First Adobe, now Avid. Apple's competition for the hearts and minds of professional film and video editors is heating up further now that Avid is offering a "crossgrade" from Final Cut Pro (excluding the new FCP X version) to Media Composer for $999 - a fraction of its regular retail price ($2,500).
Apple has been under fire from pro video and film editors since its June release of Final Cut Pro X - a new version of its venerable video editing software that's a complete reboot, missing key features needed by many pros, sporting a radically different interface, and lacking the ability to import existing Final Cut Pro 7 projects. My colleague Scott Raymond has even declared that Apple is abandoning the professional market altogether.
The new version of Final Cut Pro, available for a fraction less than its predecessor but only through the online Mac App Store, has been derisively dismissed by some editors as little more than "iMovie Pro," and Apple has found itself in an uncustomary position of being on its heels.
Apple reacted by posting a FAQ answering many of the major questions that video editors have asked, and revealing that plans for new features, like multi-camera support, are due in an incremental release. But many of the answers Apple gives in the fact make it clear that the company's not reversing course or offering an alternative for video editors who don't find Final Cut Pro X viable for their workflows.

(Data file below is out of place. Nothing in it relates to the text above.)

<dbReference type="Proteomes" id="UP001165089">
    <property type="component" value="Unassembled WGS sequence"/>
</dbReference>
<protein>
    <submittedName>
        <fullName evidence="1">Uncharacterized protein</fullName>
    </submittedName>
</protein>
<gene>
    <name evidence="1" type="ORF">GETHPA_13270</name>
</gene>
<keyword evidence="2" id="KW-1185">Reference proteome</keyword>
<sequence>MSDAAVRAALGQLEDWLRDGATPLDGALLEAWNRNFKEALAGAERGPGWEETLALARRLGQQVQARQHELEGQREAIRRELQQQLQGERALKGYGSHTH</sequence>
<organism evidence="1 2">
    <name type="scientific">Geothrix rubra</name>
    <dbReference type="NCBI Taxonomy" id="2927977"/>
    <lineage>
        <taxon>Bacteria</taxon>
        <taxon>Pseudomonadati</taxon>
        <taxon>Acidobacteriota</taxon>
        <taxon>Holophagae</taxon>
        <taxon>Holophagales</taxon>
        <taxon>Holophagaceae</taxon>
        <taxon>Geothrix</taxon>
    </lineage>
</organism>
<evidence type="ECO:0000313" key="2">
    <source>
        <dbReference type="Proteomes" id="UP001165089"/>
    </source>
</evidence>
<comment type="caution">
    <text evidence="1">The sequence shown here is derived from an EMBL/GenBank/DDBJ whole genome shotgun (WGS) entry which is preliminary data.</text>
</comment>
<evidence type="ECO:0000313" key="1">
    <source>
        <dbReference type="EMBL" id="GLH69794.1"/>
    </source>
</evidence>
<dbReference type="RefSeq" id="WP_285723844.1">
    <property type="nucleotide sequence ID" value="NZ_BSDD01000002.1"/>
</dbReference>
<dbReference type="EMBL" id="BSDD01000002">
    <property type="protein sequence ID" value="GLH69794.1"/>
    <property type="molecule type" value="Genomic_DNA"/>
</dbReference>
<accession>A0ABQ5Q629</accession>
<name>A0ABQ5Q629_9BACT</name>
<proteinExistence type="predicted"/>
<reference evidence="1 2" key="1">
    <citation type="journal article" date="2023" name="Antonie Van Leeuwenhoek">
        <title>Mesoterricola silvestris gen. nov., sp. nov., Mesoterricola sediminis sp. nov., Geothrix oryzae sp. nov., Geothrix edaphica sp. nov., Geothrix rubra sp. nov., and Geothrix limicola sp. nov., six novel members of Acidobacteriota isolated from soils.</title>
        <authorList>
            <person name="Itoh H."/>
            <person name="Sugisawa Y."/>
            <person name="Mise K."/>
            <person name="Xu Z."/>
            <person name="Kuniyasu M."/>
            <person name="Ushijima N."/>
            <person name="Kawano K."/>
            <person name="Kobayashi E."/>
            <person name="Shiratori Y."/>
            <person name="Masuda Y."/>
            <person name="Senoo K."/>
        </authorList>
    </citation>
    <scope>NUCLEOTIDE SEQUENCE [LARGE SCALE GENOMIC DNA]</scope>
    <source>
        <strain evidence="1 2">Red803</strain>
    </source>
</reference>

Avid, meanwhile, is itself credited with creating the modern digital video editing marketplace. The company was founded in 1987 and by the early 1990s had built up a legion of loyal users; it became the gold standard for use in professional video editing and, later, film. Its fortunes have waxed and waned as Apple, Adobe and other companies have introduced competitive video editing products, but Avid still retains a huge cachet with pro video editors, many who were originally trained on Avid systems. And in some respects, it's the workflow that Avid pioneered which Apple is trying to get away from in Final Cut Pro X.
In a post to the Avid Community blog, company CEO Gary Greenfield reiterated Avid's commitment to video pros. Without directly addressing the complaints about Apple, Greenfield said video editors have been in heated discussions recently "because this is about your livelihood," and added that Avid customers "can depend on us to be thinking about your needs first."
Adobe has similarly responded by offering Final Cut Pro users a deal of its own - Premiere Pro CS 5.5, Adobe's own pro video editing application, is also available at a steep discount for Final Cut Pro users - 50 percent off its regular retail price. The deal also applies to Avid Media Composer users. Adobe has created a Web site with information on switching to Premiere Pro.
Adobe's move is ironic: although the original Premiere originated on the Mac platform in 1991, Adobe stopped selling Premiere to Mac users in 2003 concurrent with a complete rewrite of the app and the introduction of Premiere Pro, available only for Windows. Adobe later developed a new version of Premiere Pro that worked on Macs, releasing it in 2007 with Creative Suite 3.